Who are The Hot Zone characters? What does each character do in the book?
The Hot Zone characters are mainly scientists, researchers, doctors, or patients. Many people contributed to researching Ebola and containing outbreaks.
Check out the list of major The Hot Zone characters below.
List of The Hot Zone Characters
This list of The Hot Zone Characters is separated into two segments: one for doctors, scientists, and researchers who played a key role in studying or containing the virus, and patients who contracted the disease.
Doctors and Scientists
These The Hot Zone characters are the doctors, scientists, and researchers who identified the outbreaks, treated patients, or researched the disease.
One researcher in Johnson’s Ebola experiments was Major Nancy Jaax, an army veterinarian who was training in veterinary pathology. When monkeys died in the experiment, Jaax’s job was to find out what had killed them—essentially confirming that Ebola was the cause of death.
Dalgard decided to allow the Army into the monkey house to clear out one of the rooms.
Peters tapped Nancy Jaax’s husband, Colonel Jerry Jaax, to lead the mission into the Reston facility. Jerry Jaax was the chief of USAMRIID’s veterinary division. Although he had no experience with extreme biohazard agents, he and his team knew well how to handle monkeys.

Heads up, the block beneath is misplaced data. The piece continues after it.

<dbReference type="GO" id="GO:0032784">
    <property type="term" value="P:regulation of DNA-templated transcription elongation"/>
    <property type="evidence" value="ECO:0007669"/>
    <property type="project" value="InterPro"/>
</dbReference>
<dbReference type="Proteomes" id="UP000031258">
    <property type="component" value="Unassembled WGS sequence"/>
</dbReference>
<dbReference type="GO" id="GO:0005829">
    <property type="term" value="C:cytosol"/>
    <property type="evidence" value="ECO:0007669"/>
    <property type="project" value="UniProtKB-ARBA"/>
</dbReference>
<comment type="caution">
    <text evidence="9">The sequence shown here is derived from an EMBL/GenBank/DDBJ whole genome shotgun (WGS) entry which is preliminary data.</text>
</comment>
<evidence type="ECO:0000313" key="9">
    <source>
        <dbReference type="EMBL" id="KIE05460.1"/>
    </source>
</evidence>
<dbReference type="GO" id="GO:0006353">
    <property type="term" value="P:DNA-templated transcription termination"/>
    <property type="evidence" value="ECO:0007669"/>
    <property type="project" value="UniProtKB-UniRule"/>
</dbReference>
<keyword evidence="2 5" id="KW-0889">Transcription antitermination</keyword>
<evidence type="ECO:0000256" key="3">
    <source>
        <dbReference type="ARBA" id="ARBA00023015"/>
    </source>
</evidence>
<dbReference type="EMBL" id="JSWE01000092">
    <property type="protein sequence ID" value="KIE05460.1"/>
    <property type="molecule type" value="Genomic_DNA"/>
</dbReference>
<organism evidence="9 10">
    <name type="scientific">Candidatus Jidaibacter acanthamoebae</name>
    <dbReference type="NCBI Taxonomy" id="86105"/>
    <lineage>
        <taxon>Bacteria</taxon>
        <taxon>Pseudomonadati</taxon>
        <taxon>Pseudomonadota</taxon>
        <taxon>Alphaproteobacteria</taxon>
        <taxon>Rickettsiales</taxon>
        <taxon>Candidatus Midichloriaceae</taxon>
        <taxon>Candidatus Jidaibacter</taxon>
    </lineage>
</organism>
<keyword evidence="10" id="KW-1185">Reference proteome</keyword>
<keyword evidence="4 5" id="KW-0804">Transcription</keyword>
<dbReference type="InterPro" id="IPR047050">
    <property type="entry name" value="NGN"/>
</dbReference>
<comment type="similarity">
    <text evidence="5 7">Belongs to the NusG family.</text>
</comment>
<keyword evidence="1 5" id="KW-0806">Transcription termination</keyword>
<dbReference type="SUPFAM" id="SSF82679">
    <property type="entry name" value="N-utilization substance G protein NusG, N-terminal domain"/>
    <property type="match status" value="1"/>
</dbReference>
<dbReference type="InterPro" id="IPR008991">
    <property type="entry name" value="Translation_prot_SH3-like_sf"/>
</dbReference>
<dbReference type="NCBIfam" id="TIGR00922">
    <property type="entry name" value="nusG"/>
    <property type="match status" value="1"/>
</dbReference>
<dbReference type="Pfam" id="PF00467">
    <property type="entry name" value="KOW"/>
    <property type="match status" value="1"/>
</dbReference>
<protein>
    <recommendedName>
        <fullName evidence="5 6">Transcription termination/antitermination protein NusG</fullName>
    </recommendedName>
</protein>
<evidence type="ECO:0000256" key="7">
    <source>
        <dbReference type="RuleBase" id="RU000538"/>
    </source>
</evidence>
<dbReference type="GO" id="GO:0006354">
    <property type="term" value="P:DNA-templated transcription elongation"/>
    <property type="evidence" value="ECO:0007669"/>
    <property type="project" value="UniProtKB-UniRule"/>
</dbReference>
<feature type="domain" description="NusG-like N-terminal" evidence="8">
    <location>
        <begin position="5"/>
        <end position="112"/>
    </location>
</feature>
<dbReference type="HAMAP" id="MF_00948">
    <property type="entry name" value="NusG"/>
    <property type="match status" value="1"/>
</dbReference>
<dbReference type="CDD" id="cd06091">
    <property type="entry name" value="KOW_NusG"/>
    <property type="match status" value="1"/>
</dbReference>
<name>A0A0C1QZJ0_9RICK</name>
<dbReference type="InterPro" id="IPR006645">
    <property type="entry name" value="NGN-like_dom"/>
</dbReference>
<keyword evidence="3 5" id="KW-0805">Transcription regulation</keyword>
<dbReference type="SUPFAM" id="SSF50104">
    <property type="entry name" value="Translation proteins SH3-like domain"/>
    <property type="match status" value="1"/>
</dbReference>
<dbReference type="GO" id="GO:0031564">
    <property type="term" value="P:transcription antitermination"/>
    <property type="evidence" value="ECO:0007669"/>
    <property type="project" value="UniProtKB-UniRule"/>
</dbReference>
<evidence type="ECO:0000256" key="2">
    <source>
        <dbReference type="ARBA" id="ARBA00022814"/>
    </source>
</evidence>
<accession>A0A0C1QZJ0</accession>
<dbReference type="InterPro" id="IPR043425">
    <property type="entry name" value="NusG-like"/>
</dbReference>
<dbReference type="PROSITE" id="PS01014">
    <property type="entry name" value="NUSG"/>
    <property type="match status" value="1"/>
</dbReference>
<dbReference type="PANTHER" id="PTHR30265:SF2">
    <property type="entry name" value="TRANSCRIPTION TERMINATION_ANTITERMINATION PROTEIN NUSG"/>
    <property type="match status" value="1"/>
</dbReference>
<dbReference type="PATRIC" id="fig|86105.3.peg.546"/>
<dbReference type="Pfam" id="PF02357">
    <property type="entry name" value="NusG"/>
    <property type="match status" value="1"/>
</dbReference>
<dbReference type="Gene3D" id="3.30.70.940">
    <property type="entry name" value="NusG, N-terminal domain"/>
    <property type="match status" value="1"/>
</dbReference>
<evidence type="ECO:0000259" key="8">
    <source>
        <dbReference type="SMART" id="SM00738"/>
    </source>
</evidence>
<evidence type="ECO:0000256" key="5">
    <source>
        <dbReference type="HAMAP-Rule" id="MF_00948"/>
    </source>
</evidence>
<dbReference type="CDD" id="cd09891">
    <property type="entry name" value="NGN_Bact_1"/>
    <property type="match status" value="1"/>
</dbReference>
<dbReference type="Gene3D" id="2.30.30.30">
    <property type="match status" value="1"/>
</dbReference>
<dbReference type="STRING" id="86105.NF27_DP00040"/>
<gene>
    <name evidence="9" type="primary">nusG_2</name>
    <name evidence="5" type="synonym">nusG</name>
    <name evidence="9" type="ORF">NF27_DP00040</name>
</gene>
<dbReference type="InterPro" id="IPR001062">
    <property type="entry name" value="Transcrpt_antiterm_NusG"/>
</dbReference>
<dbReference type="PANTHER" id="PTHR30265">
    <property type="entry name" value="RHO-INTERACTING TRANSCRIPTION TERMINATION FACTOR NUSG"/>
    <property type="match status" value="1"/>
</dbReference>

Jerry Jaax conferred with Johnson about how to approach the mission. They’d have to be extremely careful while sterilizing Reston to prevent the virus from escaping and spreading.
In 1983, a U.S. Army civilian scientist and Ebola expert named Eugene Johnson led research on the Ebola and Marburg viruses. Johnson and his team infected monkeys with Ebola Zaire, then gave them various drugs in hope of finding one that either treated or cured the virus.
Johnson conducted his experiments at the United States Army Medical Research Institute of Infectious Diseases (USAMRIID) at Fort Detrick, Maryland. The work at USAMRIID focused on fighting viruses and bacteria—whether weaponized or naturally occurring—by developing vaccines and studying how to contain outbreaks.
Jahrling alerted Colonel Clarence Peters, the chief of USAMRIID’s disease-assessment division. Peters, Jahrling, and Geisbert considered the possibilities:
- Could these samples have been contaminated by another hot agent in USAMRIID’s lab, meaning the virus hadn’t been in the monkeys at Reston?
- If a Marburg-like virus was at Reston, could Dalgard be infected?
Peters was alarmed but cautious. Announcing that Marburg or Ebola had appeared in a Virginia suburb outside Washington, DC would cause panic, so they had to be 100 percent positive. Geisberg collected more samples from the monkey liver, and he captured electron-microscope photos that convinced Peters that it was, indeed, a filovirus.
Peter Jahrling, a civilian virologist at USAMRIID. Dalgard believed the disease killing these monkeys was simian hemorrhagic fever (SHF), which was fatal for monkeys but didn’t affect humans. After some testing, Jahrling tentatively agreed.